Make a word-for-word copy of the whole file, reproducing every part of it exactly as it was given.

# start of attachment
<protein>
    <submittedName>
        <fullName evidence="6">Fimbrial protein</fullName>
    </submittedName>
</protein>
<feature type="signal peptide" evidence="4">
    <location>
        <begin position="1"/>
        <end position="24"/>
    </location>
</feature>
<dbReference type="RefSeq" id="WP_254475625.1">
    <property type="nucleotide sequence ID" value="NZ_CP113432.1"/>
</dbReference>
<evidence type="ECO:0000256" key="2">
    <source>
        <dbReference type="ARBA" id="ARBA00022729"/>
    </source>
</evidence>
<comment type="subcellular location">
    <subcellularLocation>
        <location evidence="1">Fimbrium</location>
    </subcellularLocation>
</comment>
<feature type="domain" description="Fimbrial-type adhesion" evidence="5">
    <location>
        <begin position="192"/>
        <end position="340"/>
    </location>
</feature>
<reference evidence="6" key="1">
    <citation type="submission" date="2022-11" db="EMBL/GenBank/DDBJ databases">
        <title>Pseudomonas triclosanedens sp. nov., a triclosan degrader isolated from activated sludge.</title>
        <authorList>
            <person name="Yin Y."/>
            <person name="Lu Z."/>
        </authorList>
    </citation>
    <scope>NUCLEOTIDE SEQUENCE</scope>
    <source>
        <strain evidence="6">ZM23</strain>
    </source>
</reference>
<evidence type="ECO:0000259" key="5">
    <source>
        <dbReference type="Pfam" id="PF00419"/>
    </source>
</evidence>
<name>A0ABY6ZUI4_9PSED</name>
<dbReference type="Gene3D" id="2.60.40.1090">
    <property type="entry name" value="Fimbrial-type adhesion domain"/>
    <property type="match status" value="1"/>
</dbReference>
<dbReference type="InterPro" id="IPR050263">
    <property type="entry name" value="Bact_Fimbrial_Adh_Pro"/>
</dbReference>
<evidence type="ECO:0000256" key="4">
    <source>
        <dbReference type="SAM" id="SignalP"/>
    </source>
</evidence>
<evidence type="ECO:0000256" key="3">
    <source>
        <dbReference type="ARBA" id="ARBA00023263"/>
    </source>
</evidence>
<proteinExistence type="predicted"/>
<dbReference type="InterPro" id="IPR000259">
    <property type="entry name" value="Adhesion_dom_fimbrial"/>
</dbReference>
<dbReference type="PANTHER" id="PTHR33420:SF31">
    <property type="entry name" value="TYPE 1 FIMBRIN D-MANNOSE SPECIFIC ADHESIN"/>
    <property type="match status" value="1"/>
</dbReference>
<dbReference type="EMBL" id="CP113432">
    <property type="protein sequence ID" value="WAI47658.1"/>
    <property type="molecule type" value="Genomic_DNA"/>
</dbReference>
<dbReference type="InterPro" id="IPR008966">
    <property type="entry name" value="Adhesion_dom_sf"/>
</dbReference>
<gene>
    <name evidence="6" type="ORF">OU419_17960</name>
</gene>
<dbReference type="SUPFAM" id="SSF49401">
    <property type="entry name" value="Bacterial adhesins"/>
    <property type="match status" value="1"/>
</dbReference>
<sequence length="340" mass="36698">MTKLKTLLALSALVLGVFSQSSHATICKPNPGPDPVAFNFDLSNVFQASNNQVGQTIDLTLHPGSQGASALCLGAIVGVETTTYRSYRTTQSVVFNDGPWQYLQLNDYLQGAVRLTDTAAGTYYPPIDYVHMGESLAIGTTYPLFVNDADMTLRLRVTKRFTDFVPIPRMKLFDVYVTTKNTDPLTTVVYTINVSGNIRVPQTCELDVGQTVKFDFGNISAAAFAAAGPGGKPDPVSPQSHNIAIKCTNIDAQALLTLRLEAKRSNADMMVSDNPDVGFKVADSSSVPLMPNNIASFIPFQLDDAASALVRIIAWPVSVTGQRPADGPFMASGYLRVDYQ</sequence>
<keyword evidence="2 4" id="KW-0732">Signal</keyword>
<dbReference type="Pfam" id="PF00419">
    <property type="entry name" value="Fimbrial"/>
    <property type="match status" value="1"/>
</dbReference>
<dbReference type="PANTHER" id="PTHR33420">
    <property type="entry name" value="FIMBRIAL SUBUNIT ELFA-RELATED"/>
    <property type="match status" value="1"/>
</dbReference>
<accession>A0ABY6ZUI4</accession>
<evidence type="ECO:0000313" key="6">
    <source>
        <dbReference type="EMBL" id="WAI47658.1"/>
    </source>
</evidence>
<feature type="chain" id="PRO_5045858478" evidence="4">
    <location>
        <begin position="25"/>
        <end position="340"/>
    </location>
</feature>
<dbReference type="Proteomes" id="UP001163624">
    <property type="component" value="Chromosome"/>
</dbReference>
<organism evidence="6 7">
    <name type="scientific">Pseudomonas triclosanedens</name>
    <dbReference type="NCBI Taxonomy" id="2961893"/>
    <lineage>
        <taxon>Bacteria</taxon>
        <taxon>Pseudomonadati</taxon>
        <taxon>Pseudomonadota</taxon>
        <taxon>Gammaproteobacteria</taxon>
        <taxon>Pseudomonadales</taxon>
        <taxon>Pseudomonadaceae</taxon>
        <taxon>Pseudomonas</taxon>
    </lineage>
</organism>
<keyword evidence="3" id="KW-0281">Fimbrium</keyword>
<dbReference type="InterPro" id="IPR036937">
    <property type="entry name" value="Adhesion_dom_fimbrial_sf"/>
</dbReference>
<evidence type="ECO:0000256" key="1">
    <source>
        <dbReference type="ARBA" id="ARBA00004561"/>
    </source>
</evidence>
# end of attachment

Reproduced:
<protein>
    <submittedName>
        <fullName evidence="6">Fimbrial protein</fullName>
    </submittedName>
</protein>
<feature type="signal peptide" evidence="4">
    <location>
        <begin position="1"/>
        <end position="24"/>
    </location>
</feature>
<dbReference type="RefSeq" id="WP_254475625.1">
    <property type="nucleotide sequence ID" value="NZ_CP113432.1"/>
</dbReference>
<evidence type="ECO:0000256" key="2">
    <source>
        <dbReference type="ARBA" id="ARBA00022729"/>
    </source>
</evidence>
<comment type="subcellular location">
    <subcellularLocation>
        <location evidence="1">Fimbrium</location>
    </subcellularLocation>
</comment>
<feature type="domain" description="Fimbrial-type adhesion" evidence="5">
    <location>
        <begin position="192"/>
        <end position="340"/>
    </location>
</feature>
<reference evidence="6" key="1">
    <citation type="submission" date="2022-11" db="EMBL/GenBank/DDBJ databases">
        <title>Pseudomonas triclosanedens sp. nov., a triclosan degrader isolated from activated sludge.</title>
        <authorList>
            <person name="Yin Y."/>
            <person name="Lu Z."/>
        </authorList>
    </citation>
    <scope>NUCLEOTIDE SEQUENCE</scope>
    <source>
        <strain evidence="6">ZM23</strain>
    </source>
</reference>
<evidence type="ECO:0000259" key="5">
    <source>
        <dbReference type="Pfam" id="PF00419"/>
    </source>
</evidence>
<name>A0ABY6ZUI4_9PSED</name>
<dbReference type="Gene3D" id="2.60.40.1090">
    <property type="entry name" value="Fimbrial-type adhesion domain"/>
    <property type="match status" value="1"/>
</dbReference>
<dbReference type="InterPro" id="IPR050263">
    <property type="entry name" value="Bact_Fimbrial_Adh_Pro"/>
</dbReference>
<evidence type="ECO:0000256" key="4">
    <source>
        <dbReference type="SAM" id="SignalP"/>
    </source>
</evidence>
<evidence type="ECO:0000256" key="3">
    <source>
        <dbReference type="ARBA" id="ARBA00023263"/>
    </source>
</evidence>
<proteinExistence type="predicted"/>
<dbReference type="InterPro" id="IPR000259">
    <property type="entry name" value="Adhesion_dom_fimbrial"/>
</dbReference>
<dbReference type="PANTHER" id="PTHR33420:SF31">
    <property type="entry name" value="TYPE 1 FIMBRIN D-MANNOSE SPECIFIC ADHESIN"/>
    <property type="match status" value="1"/>
</dbReference>
<dbReference type="EMBL" id="CP113432">
    <property type="protein sequence ID" value="WAI47658.1"/>
    <property type="molecule type" value="Genomic_DNA"/>
</dbReference>
<dbReference type="InterPro" id="IPR008966">
    <property type="entry name" value="Adhesion_dom_sf"/>
</dbReference>
<gene>
    <name evidence="6" type="ORF">OU419_17960</name>
</gene>
<dbReference type="SUPFAM" id="SSF49401">
    <property type="entry name" value="Bacterial adhesins"/>
    <property type="match status" value="1"/>
</dbReference>
<sequence length="340" mass="36698">MTKLKTLLALSALVLGVFSQSSHATICKPNPGPDPVAFNFDLSNVFQASNNQVGQTIDLTLHPGSQGASALCLGAIVGVETTTYRSYRTTQSVVFNDGPWQYLQLNDYLQGAVRLTDTAAGTYYPPIDYVHMGESLAIGTTYPLFVNDADMTLRLRVTKRFTDFVPIPRMKLFDVYVTTKNTDPLTTVVYTINVSGNIRVPQTCELDVGQTVKFDFGNISAAAFAAAGPGGKPDPVSPQSHNIAIKCTNIDAQALLTLRLEAKRSNADMMVSDNPDVGFKVADSSSVPLMPNNIASFIPFQLDDAASALVRIIAWPVSVTGQRPADGPFMASGYLRVDYQ</sequence>
<keyword evidence="2 4" id="KW-0732">Signal</keyword>
<dbReference type="Pfam" id="PF00419">
    <property type="entry name" value="Fimbrial"/>
    <property type="match status" value="1"/>
</dbReference>
<dbReference type="PANTHER" id="PTHR33420">
    <property type="entry name" value="FIMBRIAL SUBUNIT ELFA-RELATED"/>
    <property type="match status" value="1"/>
</dbReference>
<accession>A0ABY6ZUI4</accession>
<evidence type="ECO:0000313" key="6">
    <source>
        <dbReference type="EMBL" id="WAI47658.1"/>
    </source>
</evidence>
<feature type="chain" id="PRO_5045858478" evidence="4">
    <location>
        <begin position="25"/>
        <end position="340"/>
    </location>
</feature>
<dbReference type="Proteomes" id="UP001163624">
    <property type="component" value="Chromosome"/>
</dbReference>
<organism evidence="6 7">
    <name type="scientific">Pseudomonas triclosanedens</name>
    <dbReference type="NCBI Taxonomy" id="2961893"/>
    <lineage>
        <taxon>Bacteria</taxon>
        <taxon>Pseudomonadati</taxon>
        <taxon>Pseudomonadota</taxon>
        <taxon>Gammaproteobacteria</taxon>
        <taxon>Pseudomonadales</taxon>
        <taxon>Pseudomonadaceae</taxon>
        <taxon>Pseudomonas</taxon>
    </lineage>
</organism>
<keyword evidence="3" id="KW-0281">Fimbrium</keyword>
<dbReference type="InterPro" id="IPR036937">
    <property type="entry name" value="Adhesion_dom_fimbrial_sf"/>
</dbReference>
<evidence type="ECO:0000256" key="1">
    <source>
        <dbReference type="ARBA" id="ARBA00004561"/>
    </source>
</evidence>